‘Caterina in the Big City’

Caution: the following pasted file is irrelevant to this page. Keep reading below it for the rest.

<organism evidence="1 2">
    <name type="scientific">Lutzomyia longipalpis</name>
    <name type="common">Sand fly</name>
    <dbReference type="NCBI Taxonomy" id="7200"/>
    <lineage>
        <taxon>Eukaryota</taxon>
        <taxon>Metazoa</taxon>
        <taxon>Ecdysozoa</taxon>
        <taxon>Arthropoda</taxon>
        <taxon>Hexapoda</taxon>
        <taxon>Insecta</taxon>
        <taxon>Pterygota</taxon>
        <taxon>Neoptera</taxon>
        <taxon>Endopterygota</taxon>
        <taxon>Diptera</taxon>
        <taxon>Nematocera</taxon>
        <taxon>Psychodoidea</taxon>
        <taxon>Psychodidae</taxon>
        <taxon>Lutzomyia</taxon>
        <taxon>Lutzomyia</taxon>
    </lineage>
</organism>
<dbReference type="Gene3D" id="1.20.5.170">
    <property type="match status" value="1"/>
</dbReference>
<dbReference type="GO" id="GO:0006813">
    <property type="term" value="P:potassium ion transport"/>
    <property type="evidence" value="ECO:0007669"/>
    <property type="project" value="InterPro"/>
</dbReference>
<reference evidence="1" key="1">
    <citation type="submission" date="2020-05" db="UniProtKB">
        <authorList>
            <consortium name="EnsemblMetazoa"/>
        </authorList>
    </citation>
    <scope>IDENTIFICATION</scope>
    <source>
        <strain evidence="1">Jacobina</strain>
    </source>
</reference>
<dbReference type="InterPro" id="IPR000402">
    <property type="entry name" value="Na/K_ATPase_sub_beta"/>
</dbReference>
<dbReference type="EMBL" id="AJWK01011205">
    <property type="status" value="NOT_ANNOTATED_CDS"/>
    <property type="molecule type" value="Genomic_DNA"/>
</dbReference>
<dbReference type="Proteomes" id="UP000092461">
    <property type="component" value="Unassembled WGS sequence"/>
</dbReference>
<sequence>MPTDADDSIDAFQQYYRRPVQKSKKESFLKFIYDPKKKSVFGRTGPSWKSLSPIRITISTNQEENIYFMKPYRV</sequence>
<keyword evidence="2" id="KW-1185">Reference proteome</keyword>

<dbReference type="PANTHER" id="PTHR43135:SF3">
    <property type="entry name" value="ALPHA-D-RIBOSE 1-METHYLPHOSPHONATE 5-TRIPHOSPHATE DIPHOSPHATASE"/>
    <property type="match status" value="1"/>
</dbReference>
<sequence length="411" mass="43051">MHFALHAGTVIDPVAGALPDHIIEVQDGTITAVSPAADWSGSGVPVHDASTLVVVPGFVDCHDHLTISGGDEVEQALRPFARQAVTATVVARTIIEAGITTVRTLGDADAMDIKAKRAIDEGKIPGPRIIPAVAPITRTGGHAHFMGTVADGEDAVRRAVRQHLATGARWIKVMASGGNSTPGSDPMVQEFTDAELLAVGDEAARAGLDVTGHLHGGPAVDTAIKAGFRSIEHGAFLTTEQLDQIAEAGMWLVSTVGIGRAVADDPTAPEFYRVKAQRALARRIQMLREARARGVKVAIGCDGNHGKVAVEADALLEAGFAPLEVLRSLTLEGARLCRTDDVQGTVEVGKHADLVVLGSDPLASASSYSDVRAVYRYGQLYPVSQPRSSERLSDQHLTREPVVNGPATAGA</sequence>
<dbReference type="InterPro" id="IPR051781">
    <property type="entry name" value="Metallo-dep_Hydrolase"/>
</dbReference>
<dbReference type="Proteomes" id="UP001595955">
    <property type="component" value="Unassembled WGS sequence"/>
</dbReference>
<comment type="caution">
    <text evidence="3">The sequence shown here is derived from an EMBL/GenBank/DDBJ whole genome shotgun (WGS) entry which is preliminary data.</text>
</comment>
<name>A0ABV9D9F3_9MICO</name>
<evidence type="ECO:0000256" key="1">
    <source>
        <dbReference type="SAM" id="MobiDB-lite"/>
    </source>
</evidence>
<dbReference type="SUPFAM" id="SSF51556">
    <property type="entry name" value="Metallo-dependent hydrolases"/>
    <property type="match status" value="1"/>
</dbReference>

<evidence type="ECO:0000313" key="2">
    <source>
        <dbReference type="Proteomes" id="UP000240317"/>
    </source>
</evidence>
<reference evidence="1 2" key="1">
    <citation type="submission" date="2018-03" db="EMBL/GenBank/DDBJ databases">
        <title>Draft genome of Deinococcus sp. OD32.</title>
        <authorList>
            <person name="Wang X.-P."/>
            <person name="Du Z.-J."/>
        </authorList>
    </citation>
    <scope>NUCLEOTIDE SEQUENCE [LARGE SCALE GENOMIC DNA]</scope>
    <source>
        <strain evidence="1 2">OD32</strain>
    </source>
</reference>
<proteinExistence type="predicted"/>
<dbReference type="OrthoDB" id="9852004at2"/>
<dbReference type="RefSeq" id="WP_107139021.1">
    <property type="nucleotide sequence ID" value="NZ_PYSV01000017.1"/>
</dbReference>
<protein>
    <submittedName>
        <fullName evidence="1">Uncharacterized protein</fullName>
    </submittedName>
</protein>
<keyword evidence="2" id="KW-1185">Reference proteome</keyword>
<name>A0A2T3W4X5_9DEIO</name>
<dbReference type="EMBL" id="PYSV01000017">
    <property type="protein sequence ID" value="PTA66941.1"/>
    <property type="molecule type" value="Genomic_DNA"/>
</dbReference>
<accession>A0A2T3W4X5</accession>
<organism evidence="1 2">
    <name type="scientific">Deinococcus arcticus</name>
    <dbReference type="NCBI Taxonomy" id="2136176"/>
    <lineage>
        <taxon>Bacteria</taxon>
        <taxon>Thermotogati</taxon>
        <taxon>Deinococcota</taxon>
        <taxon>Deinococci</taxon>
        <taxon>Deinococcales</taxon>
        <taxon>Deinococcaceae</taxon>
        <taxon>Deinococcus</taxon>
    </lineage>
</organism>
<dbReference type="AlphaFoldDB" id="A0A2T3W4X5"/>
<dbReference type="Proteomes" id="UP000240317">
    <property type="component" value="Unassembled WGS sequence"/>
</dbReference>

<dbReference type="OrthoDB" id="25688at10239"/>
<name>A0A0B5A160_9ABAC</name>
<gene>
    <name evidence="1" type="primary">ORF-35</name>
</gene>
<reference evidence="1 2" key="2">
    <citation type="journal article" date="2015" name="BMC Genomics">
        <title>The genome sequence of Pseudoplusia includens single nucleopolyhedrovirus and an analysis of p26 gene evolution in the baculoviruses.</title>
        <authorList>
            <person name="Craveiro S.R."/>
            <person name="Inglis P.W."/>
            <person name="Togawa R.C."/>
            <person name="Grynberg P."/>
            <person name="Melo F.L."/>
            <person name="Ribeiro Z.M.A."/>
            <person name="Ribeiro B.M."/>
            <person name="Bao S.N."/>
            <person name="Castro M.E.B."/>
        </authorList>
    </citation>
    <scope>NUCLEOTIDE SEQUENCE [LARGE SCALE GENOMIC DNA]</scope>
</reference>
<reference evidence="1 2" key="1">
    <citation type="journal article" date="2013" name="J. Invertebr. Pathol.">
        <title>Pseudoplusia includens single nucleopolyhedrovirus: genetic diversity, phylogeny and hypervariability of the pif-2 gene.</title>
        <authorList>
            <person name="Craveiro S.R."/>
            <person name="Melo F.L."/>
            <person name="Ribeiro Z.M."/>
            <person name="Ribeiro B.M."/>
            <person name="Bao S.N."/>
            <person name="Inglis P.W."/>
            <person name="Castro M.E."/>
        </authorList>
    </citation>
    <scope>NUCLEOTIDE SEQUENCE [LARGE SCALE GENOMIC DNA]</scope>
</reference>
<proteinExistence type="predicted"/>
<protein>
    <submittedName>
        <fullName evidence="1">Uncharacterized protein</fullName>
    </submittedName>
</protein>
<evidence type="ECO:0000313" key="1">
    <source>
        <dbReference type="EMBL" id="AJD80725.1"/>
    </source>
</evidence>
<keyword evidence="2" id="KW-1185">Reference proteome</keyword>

Junior high is often so terrible because it’s a preview of adult life’s internecine struggles for power. In Paolo Virzí’s dark comedy, a Roman middle school presents in microcosm the ills afflicting Italian society. Newcomer Alice Teghil stars as Caterina, a teenage girl, who moves to Rome from the provinces with her sweet, ineffectual mother (Margherita Buy) and her father (Sergio Castellitto), an embittered accounting teacher who believes that in the capital his literary talents may finally get their due. On her first day bemused Caterina learns that her eighth-grade class is divided between the hippie daughters of radical-chic intellectuals and the spoiled brats of reactionary industrialists and politicians. Soon her father is trying to use her glamorous acquaintances for his own social climbing. Caterina adores him, but even she begins to notice something amiss. Pitch-perfect performances and a light-handed but razor-sharp script keep this satire brisk and biting.